Mr John “Jack” Butterworth was born in Macclesfield, Cheshire, England on 6 February 1889.
The youngest boy in a family of fourteen children, he was the son of William James Butterworth (b. circa 1854), a butcher, and Mary Jane Jervis (also spelled Jervas) (b. 1853), natives of Macclesfield and Church Hulme, respectively who were married in 1872.
His siblings were: Sarah Elizabeth (b. 1874), William James (1875-1877), Harry (b. 1877), Laura (b. 1878), Ann (b. 1880), Amelia (b. 1882), Mary Jane (b. 1884), Alice (b. 1886), twins Arthur and William James (both 1887-1887), Charlotte (b. 1891), Ethel (b. 1893) and Bertha (1894-1895).
The family are not identifiable on the 1891 census, but when young John was enrolled as a student at St George’s School in Macclesfield in November 1895 his home address was given as 41 Old Park Lane, Macclesfield. Only months previous his mother had died aged 41.
Butterworth’s widowed father never remarried and he and young John appear on the 1901 census as residents of 20 Paradise Street, Macclesfield. His elder sister Laura ran the house whilst his other sisters all worked in silk and shirt-making. By 1911 the Butterworth home address was 12 Lord Street but John was absent and presumably at sea.
It is not clear when Butterworth first went to sea but it is clear that by 1912 he had been so for at least a few years. Working mainly out of Southampton, he became engaged to a Miss May Evaline Hinton (b. 1890) of Woolston, a domestic maid.
When he signed-on to the Titanic on 4 April 1912, Butterworth gave his local address as 270 Priory Road, St Denys, Southampton. As a first class steward he received monthly wages of £3, 15s. His previous ship had been the New York, the same vessel that Titanic had a near-collision with whilst leaving Southampton docks. Shortly after departure Butterworth wrote to his fiancée, posting his letter in Queenstown:
RMS Titanic. Queenstown. 12th [sic] April 1912
My Darling Girl,
We have been having a very fierce time in this steamer. I suppose you heard of the accident that occurred to the New York as we sailed this ship carried so much water between the Oceanic and New York that the York broke all her ropes and sailed all on her own, you could have tossed a penny from our ship to her she was so close, it was a good job she did not hit us as it would have been another case of the Hawke collision.
Well, dearest how do you feel? pretty lonely I guess after me being home for so long, but still we cannot grumble my dear as we have had a real good and happy time and I am so happy to think everything is all right. Well there is one consolation about it I shall soon be with you again all being well.
We do really enjoy ourselves when I am home, well I do not see why we should not anyhow, and again I think it does us both good for me to go away for a little stretch don't you dear? There are quite a lot of American Line men here so it is a little better for us to see a few old faces.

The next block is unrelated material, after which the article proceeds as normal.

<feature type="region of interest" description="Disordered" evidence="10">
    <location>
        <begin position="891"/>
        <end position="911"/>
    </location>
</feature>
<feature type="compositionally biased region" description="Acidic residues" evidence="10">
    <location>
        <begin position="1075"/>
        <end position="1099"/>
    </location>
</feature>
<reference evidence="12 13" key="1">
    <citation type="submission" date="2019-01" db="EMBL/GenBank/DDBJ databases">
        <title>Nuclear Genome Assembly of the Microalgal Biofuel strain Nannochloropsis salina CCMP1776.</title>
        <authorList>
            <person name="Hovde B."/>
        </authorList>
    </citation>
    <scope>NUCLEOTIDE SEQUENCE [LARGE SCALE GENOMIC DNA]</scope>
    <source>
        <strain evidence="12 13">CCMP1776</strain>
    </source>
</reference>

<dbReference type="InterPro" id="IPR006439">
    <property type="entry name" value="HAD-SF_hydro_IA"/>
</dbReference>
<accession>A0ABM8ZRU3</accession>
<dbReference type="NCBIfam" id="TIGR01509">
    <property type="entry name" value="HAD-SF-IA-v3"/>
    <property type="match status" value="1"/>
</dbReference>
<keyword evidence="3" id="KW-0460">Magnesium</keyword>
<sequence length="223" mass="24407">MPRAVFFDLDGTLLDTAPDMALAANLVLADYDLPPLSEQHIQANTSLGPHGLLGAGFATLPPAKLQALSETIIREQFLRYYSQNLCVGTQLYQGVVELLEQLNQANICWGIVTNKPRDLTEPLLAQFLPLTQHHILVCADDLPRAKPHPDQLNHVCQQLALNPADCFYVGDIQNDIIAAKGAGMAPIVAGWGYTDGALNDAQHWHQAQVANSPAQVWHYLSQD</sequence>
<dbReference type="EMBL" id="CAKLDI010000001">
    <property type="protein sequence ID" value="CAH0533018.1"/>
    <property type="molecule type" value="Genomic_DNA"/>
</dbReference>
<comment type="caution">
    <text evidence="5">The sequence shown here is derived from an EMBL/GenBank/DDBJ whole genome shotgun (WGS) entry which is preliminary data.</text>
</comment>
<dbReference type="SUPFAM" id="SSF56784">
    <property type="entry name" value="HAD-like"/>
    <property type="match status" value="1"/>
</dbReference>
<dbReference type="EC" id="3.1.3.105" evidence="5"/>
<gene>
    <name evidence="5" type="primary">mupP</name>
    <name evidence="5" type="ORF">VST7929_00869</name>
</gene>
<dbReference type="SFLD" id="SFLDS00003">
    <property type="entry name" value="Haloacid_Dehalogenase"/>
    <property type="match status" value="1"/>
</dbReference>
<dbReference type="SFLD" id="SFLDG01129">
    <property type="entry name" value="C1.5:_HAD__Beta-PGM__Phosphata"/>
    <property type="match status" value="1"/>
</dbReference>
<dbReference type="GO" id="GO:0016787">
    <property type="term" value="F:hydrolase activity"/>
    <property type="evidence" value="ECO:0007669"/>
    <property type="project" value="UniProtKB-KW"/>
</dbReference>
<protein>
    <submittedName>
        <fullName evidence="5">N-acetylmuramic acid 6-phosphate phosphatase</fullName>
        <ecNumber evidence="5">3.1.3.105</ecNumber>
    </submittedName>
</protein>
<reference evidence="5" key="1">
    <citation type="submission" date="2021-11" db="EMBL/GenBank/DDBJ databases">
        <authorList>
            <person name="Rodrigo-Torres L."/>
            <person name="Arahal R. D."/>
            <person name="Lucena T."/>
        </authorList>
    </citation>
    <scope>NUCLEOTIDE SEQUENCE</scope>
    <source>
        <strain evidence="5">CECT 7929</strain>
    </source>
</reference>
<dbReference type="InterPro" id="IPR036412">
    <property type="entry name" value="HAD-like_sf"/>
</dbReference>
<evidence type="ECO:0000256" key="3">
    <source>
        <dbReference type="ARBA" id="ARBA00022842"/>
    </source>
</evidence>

Our shore steward was aboard yesterday before we sailed and he saw me, so he said ''hello have you signed here?'' so I said ''yes!'' and then he said ''see you come back in time for your own ship'', so of course I thanked him and said ''yes'', which I may do if things do not turn out good here.
Will now close sweetheart take care of yourself dear, love to all at home and fondest love to yourself dearest.
Yours always - Jack
PS Don't forget to get me a Plymouth football paper.''
Fellow steward Percy Edward Keen recalled that shortly after the collision with the iceberg he tried to rouse Butterworth from his slumber, stating:
I got up and proceeded to dress. The shock had awakened several of my companions, but others were still asleep, and I roused them one by one. Steward Butterworth was in a deep slumber, and when I shook him hard and shouted in his ear: “Wake up, old chap, the ship’s stopped, something has happened,” he answered me drowsily and when at last I got some sense into him and saw him begin to put on his clothes we were ordered to come on deck and bring wraps with us, I never saw Butterworth again.
Jack Butterworth died in the sinking. May Hinton received his letter on Saturday 20 April 1912, her 21st Birthday, whilst she received notification from the White Star Line the same day that he was not among the survivors.
We regret to learn that another Macclesfield man, namely John Butterworth (23), whose parents reside in Lord Street, is amongst the missing members of the Titanic crew. He was employed as a saloon steward. — The Advertiser, 19 April 1912
His body was later recovered by the Mackay-Bennett (#116) and buried at sea on 24 April 1912.
NO. 116. - MALE. - ESTIMATED AGE, 26. - HAIR, RED.
CLOTHING - Dark clothes with steward's jacket; black boots.
EFFECTS - Cigarette case.
NAME - G. BUTTERWORTH. 270 Priory Rd., St. Dennis.
Number 326. Butterworth, William James, Father. Class D dependent. — Mansion House Titanic Relief Fund Booklet, March 1913
The letter to May Hinton and a photo postcard of Jack were sold at auction by Christies in 2003. Miss Hinton had married in 1915, becoming Mrs William Harold George Webb and raising a family. She died in Southampton in 1963.